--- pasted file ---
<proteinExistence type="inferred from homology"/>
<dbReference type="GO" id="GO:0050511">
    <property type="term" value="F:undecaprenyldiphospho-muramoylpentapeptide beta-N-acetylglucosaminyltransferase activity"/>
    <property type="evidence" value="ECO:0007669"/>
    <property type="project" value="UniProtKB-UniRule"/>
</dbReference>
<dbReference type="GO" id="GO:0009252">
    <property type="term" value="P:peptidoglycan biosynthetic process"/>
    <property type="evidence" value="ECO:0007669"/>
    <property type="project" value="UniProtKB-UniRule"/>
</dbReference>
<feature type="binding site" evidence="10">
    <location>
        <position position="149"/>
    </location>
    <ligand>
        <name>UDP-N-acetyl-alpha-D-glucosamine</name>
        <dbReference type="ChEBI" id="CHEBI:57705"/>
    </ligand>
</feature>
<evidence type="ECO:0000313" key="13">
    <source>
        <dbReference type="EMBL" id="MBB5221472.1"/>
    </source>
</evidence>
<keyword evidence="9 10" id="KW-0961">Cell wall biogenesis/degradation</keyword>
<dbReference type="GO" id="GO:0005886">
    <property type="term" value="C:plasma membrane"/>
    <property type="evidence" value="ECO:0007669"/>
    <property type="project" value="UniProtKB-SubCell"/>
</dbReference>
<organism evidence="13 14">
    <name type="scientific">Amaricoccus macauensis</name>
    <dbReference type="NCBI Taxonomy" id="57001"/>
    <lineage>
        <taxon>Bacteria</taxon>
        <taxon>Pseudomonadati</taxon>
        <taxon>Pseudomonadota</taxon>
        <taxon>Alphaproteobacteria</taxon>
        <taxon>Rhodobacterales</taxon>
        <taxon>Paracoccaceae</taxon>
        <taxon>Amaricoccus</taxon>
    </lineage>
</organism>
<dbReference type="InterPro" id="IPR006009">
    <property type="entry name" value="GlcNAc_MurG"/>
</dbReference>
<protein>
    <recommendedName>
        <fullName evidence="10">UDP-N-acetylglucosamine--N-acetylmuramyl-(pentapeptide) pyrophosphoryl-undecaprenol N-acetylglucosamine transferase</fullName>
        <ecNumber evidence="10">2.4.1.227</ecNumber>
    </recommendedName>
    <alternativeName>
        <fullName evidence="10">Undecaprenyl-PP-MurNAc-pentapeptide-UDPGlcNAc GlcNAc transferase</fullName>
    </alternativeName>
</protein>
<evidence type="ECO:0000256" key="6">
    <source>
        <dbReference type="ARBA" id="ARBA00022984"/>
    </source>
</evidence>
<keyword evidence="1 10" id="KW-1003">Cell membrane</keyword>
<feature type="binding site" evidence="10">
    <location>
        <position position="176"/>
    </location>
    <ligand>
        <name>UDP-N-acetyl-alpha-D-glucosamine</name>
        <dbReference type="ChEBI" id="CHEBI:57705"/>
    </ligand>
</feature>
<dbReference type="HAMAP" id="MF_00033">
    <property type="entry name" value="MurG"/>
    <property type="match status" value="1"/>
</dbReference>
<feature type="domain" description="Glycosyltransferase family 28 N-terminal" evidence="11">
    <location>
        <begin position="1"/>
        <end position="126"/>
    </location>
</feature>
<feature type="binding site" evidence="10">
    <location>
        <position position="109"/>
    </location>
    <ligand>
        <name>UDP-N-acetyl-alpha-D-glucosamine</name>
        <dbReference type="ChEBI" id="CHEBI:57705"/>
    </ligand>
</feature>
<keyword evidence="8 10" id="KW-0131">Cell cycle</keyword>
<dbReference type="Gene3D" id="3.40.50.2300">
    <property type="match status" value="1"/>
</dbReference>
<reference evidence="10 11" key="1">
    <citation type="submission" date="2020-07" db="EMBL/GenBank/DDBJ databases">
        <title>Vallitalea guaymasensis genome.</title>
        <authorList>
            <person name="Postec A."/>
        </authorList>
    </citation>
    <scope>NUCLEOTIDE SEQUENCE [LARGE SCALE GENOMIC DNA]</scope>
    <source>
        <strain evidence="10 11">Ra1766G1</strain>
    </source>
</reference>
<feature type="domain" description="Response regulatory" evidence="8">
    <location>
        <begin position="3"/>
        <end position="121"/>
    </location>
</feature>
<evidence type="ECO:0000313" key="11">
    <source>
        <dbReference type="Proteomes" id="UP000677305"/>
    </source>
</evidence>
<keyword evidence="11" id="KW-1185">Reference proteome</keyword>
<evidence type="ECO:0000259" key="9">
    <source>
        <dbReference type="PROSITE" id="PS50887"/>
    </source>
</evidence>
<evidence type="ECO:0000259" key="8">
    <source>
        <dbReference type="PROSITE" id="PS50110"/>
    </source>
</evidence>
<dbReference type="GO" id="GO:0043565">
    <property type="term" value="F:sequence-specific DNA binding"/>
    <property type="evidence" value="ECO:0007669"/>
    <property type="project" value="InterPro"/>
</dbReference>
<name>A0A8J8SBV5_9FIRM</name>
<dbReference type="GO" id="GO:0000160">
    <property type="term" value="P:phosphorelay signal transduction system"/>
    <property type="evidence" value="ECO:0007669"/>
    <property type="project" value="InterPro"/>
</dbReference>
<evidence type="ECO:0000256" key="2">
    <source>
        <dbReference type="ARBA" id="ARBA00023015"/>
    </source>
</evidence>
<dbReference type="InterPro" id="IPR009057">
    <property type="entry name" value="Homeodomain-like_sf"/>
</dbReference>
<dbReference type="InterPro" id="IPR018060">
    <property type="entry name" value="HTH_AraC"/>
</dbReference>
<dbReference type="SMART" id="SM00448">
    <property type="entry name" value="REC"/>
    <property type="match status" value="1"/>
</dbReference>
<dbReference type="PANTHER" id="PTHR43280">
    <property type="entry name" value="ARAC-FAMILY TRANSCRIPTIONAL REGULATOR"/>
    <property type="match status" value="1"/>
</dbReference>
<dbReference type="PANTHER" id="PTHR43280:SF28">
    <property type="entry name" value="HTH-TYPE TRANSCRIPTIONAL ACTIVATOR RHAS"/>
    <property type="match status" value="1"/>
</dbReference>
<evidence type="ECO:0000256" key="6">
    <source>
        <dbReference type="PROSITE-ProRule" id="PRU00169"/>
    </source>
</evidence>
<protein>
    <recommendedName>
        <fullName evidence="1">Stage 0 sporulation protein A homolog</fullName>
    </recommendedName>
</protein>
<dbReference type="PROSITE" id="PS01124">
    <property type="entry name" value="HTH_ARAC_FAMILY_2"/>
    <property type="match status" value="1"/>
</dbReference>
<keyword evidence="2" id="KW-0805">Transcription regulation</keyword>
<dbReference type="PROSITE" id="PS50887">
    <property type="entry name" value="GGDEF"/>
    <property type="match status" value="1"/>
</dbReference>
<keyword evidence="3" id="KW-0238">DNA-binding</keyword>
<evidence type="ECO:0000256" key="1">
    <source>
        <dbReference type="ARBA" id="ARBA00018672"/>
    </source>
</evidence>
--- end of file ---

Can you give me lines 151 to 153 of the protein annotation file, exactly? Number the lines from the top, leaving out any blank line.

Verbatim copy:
<dbReference type="SMART" id="SM00448">
    <property type="entry name" value="REC"/>
    <property type="match status" value="1"/>